President Xi Jinping defended China's strict control of websites, saying it was necessary to keep public order, and urged nations to respect each other's sovereignty over the Internet. Countries must not interfere in the internal affairs of others, Xi told a technology gathering Wednesday in Wuzhen, adapting a concept that has long been part of the Chinese Communist Party's foreign policy. Cyberspace must not become a "battlefield" between states, Xi said, and he called for greater cooperation on punishing cyber-attacks and fighting terrorism.
"We should respect every country's own choice of their Internet development path and management model, their Internet public policy and the right to participate in managing international cyberspace," Xi said. "There should be no cyber-hegemony, no interfering in others' internal affairs, no engaging, supporting or inciting cyber-activities that would harm the national security of other countries."
China employs one of the world's most exhaustive Internet censorship regimes to suppress dissidence and other information deemed dangerous by the ruling Communist Party. Social-media postings can be deleted and search terms blocked, and websites including Facebook and Google have withdrawn from the country or been barred from operating.
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The government has increased restrictions since Xi took power three years ago, passing a security law establishing "cybersovereignty," making the resending of rumours over the Internet a crime and advancing regulations that would let companies in key sectors only use technology deemed "safe and controllable."
US companies and government officials have long complained about cyber-attacks originating from China, an accusation the leadership denies, saying their own nation has been targeted by hackers.
Earlier this month, the nations held talks in Washington after a September summit between Xi and President Barack Obama, during which they agreed their governments wouldn't conduct economic espionage by hacking the private networks of companies.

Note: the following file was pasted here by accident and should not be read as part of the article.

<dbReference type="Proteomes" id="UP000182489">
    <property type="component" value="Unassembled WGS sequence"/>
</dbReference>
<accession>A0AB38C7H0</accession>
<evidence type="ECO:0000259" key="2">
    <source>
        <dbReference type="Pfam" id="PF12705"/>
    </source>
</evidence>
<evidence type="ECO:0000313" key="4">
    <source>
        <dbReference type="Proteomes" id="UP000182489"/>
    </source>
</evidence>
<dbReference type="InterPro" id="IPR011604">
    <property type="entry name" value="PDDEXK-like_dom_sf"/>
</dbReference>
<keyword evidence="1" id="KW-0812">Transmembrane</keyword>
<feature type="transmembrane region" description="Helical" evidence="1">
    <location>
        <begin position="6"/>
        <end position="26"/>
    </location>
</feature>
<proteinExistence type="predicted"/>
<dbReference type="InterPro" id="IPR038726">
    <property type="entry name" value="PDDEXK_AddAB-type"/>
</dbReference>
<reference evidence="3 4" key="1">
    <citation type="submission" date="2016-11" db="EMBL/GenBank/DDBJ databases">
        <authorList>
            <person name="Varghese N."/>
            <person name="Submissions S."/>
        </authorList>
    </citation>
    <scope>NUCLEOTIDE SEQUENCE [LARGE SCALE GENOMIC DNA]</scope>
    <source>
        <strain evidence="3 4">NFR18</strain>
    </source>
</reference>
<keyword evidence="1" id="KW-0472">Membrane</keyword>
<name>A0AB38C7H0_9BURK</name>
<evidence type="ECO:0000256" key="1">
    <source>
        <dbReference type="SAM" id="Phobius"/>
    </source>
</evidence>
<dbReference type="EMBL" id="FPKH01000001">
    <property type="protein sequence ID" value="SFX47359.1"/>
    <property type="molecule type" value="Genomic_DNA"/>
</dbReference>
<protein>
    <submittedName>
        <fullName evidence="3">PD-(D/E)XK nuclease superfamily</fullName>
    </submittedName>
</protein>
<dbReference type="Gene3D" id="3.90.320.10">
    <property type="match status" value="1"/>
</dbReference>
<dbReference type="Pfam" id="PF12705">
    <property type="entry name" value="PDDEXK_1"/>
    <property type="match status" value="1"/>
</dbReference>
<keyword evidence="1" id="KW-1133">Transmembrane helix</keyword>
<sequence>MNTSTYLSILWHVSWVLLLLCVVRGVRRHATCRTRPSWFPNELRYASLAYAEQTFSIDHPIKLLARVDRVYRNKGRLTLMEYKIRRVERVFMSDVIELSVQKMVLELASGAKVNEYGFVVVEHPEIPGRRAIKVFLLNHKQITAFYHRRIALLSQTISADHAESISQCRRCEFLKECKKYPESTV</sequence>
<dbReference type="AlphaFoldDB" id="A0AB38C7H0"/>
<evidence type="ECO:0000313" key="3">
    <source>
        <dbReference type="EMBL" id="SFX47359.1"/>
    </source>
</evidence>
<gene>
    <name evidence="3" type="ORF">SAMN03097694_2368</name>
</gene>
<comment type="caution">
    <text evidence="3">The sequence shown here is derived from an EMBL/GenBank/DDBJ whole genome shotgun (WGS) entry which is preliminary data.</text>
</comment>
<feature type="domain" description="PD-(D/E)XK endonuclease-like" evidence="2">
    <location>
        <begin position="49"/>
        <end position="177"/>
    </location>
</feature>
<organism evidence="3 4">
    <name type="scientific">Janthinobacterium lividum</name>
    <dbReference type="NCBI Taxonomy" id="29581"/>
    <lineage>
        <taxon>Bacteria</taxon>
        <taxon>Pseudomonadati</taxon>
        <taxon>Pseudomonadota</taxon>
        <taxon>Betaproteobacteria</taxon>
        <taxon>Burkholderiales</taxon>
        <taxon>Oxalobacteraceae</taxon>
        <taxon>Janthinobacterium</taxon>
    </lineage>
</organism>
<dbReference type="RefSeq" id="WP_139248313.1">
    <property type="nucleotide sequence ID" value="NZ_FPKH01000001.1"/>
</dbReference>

Xi gave the keynote speech at China's second World Internet Conference, an event attended by Alibaba Group Holding Ltd Chairman Jack Ma, LinkedIn Corp Chairman Reid Hoffman and executives from Alphabet Inc, Apple Inc and Xiaomi Corp.
Prime ministers Dmitry Medvedev of Russia and Karim Massimov of Kazakhstan, whose nations are members of the regional Shanghai Co-operation Organisation, also were there.
The Chinese president's participation was "a clear message that China's Internet policy is part of social and political control" and an effort to promote that model among less-developed and like-minded countries, said Qiao Mu, a professor of media studies at Beijing Foreign Studies University.
"Internet policy in China is never an entity in itself or separated from its fundamental political system," Qiao said. "It's increasingly become a key component of China's political governing mechanism."
The speech was the latest of example of Xi's efforts to elevate Internet policy to a top-level concern. Last year, he made himself chairman of a new cybersecurity group that has become a clearinghouse for technology policy. In May, he designated China's Internet elites as a key focus for the ruling party's outreach, elevating them to a level of strategic importance on par with ethnic minority leaders and Taiwan's political parties.
At the first such Internet conference gathering last year, efforts to issue a declaration broke down after some from the international technology community balked at language calling on them to "respect Internet sovereignty of all countries" and "widely spread positive energy."
"As long as you obey the Chinese law, we warmly welcome enterprises and entrepreneurs from every other country to invest in China," he said. "We are willing to strengthen cooperation with others to develop e-commerce, build information economy pilot zones, in an effort to push global digital economic growth."
While professing support for an exchange of ideas on the Internet, Xi also emphasised the need for order. On Monday, Pu Zhiqiang, a rights lawyer who defended dissidents, was tried on charges of "provoking trouble" and "inciting ethic hatred" in seven social-media postings critical of party policies toward the Uighur minority in the western Xinjiang region. Pu denied the charges.
William Nee, a China researcher at Amnesty International, said the group feared that companies would compromise free-speech principles to gain access to China's market.
"We want to ring the alarm bells about China's push to gain greater leverage over the governance of the Internet, to let people know if they comply with China's laws they will be complicit in human-rights violations," Nee said.